Pictured above: a genocide survivor. Photograph – Jenny Matthews.
African Rights is a human rights organization with a difference. We do not claim to be “neutral”. We advocate on behalf of those suffering injustice and oppression.
Through research and publications programmes focused on countries scarred by violence, including Rwanda and Somaliland, we highlight abuses and bring the voices of victims, as well as other concerned parties, to the centre of debates on how to secure rights.
We aim to help bring about positive changes in people’s lives and to widen understanding of their problems.
As a small organization with limited resources, African Rights works only in those countries and situations where our particular approach can be of use, sometimes because the international response has been inadequate. With a focus firmly on the interests of ordinary people deprived of their rights, at African Rights we are not afraid of controversy.
African Rights’ work is defined by a participatory approach and accessible style. The concerns of Africans from all walks of life are directly reflected in the content and approach of our research and publication programmes and practical assistance projects. Our work centres on the following issues:
African Rights reports on human rights abuses by groups, individuals and states. We carry out extensive and rigorous field research in order to produce information of a depth and quality that is useful to justice bodies, policymakers and academics, in Africa and beyond.
Beyond documenting human rights violations, we seek to understand the causes. African Rights takes account of the political, social and economic context, believing responses should be tailored to fit unique realities. Our recommendations are based on listening to ordinary people who are often pitied, but frequently sidelined. We consider their insights into the causes of the violence afflicting their own lives, and the potential solutions, as the point of departure for an informed and constructive analysis.
African Rights has uncovered accusations against individuals, groups and institutions and fought for those suspected of human rights abuses or genocide to be brought before the courts, with notable successes. We have also frequently called for states and rebel groups to be held accountable for their crimes. We have produced detailed critiques of judicial systems in Africa and given practical or material assistance to justice bodies.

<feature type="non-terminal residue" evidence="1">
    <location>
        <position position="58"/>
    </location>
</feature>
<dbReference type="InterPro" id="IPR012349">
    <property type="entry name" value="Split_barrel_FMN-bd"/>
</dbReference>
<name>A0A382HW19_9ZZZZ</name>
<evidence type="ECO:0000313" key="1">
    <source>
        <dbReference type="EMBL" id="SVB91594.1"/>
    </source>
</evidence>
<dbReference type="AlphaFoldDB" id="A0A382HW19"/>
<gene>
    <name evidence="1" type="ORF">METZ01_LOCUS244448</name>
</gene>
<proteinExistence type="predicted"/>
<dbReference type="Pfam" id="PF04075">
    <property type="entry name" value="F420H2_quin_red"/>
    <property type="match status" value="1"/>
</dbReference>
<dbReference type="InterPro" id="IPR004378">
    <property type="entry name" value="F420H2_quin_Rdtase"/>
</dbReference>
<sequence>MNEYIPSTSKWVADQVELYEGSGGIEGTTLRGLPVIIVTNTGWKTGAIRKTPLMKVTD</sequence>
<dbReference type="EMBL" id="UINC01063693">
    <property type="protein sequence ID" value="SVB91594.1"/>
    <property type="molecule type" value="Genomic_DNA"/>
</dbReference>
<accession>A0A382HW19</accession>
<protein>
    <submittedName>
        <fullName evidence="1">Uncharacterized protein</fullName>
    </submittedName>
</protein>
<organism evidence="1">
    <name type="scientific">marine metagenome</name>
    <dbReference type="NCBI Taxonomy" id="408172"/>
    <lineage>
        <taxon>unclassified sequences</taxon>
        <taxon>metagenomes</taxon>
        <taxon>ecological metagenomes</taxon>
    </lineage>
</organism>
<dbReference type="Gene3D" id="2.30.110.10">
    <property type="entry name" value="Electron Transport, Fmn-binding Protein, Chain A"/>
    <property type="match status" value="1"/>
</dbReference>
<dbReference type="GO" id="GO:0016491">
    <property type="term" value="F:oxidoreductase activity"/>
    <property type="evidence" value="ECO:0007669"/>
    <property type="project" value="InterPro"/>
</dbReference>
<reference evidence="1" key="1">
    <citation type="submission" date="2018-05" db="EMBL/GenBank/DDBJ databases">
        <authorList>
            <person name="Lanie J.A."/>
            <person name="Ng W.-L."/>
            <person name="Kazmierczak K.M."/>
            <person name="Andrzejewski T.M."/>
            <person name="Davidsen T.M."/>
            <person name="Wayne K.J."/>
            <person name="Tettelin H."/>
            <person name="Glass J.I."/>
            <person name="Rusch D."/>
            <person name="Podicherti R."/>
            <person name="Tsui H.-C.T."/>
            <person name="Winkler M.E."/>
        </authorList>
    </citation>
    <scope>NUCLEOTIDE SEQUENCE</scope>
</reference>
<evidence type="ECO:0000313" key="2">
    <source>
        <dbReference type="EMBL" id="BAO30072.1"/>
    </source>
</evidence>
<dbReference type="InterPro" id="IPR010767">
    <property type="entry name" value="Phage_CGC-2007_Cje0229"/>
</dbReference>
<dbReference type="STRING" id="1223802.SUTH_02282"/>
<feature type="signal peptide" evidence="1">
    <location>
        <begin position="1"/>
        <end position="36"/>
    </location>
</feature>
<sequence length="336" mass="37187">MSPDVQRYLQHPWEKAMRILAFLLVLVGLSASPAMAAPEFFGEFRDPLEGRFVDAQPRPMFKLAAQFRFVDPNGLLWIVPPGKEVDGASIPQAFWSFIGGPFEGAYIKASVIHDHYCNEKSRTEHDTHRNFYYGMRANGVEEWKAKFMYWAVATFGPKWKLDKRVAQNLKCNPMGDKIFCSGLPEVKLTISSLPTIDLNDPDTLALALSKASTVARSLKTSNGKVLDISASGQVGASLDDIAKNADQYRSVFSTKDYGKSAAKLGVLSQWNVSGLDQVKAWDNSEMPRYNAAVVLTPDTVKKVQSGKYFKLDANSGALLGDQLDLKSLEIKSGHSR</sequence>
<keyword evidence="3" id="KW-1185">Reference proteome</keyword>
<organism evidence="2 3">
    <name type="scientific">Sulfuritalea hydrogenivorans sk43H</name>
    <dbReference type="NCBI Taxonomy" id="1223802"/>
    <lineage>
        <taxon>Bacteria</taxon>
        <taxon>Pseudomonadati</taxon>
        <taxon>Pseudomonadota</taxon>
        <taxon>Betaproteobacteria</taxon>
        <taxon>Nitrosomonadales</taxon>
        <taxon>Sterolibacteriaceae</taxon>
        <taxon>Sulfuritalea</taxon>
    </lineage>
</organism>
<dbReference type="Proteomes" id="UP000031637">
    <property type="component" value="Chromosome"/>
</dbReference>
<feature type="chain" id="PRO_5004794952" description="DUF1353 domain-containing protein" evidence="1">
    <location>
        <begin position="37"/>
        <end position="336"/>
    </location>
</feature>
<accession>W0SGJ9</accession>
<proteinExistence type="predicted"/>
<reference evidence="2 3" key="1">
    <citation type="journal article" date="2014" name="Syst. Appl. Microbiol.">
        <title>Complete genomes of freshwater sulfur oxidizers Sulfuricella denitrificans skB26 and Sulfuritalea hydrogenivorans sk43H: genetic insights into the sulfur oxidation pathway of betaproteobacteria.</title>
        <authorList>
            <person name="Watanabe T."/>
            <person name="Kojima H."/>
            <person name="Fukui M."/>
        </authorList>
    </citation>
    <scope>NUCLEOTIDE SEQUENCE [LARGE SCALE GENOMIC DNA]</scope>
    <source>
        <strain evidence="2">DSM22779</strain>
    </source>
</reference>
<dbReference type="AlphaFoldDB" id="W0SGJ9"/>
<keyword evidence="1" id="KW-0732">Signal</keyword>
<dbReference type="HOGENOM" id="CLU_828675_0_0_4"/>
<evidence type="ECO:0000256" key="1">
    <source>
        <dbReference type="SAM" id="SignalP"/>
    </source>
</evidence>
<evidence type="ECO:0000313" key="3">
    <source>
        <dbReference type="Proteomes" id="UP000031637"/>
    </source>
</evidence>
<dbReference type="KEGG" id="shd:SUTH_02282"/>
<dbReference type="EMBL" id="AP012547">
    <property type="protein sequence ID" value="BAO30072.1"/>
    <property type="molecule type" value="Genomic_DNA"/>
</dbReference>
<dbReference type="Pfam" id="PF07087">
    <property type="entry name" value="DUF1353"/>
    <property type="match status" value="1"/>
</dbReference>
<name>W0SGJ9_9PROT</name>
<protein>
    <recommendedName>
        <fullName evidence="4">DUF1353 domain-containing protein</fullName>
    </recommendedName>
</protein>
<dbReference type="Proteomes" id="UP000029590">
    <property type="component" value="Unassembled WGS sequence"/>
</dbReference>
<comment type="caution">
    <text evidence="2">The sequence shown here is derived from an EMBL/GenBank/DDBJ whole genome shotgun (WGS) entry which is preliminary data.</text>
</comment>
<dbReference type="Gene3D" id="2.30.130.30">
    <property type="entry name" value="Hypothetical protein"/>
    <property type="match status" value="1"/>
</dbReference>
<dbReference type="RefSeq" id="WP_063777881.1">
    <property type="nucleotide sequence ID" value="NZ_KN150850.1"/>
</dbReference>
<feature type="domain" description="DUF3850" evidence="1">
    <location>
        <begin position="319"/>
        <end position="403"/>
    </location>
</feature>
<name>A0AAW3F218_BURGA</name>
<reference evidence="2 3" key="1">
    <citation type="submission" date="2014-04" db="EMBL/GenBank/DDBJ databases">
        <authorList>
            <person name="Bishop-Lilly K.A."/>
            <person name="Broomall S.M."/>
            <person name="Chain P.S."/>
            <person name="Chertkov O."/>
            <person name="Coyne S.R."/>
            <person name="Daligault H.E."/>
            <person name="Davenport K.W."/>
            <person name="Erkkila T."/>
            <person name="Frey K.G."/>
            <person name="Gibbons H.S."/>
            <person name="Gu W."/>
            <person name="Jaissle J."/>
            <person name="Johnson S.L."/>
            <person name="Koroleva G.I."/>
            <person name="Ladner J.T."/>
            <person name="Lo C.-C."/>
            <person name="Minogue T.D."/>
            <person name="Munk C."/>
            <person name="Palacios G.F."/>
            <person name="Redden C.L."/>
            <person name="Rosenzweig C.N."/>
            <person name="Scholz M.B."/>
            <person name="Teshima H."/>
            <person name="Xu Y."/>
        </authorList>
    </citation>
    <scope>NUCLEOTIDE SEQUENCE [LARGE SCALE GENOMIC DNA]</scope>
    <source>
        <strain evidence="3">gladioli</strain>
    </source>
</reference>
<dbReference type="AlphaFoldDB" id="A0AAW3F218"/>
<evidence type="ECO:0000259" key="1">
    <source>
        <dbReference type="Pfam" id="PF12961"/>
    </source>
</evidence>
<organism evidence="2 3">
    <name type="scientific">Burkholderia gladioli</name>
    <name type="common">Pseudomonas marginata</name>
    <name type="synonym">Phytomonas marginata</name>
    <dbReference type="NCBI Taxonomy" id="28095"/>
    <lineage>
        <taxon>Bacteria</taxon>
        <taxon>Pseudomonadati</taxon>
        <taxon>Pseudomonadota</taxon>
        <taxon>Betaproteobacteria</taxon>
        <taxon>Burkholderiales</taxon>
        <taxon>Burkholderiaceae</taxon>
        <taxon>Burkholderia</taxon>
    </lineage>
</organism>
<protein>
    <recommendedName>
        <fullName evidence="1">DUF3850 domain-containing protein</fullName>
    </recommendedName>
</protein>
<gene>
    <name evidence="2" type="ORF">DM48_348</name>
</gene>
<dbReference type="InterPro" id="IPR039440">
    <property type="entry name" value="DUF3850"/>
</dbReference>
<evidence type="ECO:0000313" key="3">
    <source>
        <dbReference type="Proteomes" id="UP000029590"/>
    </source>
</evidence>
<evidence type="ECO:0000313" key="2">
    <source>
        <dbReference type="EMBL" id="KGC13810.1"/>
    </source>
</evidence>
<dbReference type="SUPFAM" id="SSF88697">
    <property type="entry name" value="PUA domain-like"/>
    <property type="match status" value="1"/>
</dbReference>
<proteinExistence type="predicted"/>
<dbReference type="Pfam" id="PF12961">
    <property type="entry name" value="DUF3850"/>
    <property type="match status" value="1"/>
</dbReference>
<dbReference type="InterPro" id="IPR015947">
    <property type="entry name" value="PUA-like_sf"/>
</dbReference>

Other areas of interest have been legal reforms, and the use of customary approaches to justice, based upon the principles of disclosure and redress. The pursuit of justice in its widest sense is at the heart of African Rights’ work.
African Rights hopes that its own publications, by including lengthy testimony from victims, will encourage public acknowledgement of abuses. Widespread acceptance of the truth can help to lessen the sense of despair felt by victims and contribute to promoting understanding and tolerance, particularly where justice is unattainable.
African Rights was established in 1992, when the military intervention in Somalia highlighted the need for an independent critical voice. The organization initially concentrated on examining the international approach to conflict and famine in Somalia, but soon developed human rights and justice oriented programmes in other parts of Africa.
From the outset, we employed local researchers in the countries we work on. By 2001, improved communications enabled us to transfer most of our administration and publication activities from London to Africa. We retain an information officer in the UK.
African Rights communicates directly with governments and agencies to encourage them to respond to our findings. We write articles for the international and African press and we contribute directly and indirectly to news and documentaries on subjects we care about. We regularly issue statements or write open letters responding to events relevant to countries or issues of concern. These are circulated to the media and to our mailing list. Contact us on [email protected] for details.
African Rights’ programmes are mainly funded by institutional donors. We also rely upon income from the sales of our publications. We are not a membership organization but you can make an important individual contribution to our work. By either purchasing publications or making a donation you will help us continue to research and inform on human rights issues in Africa.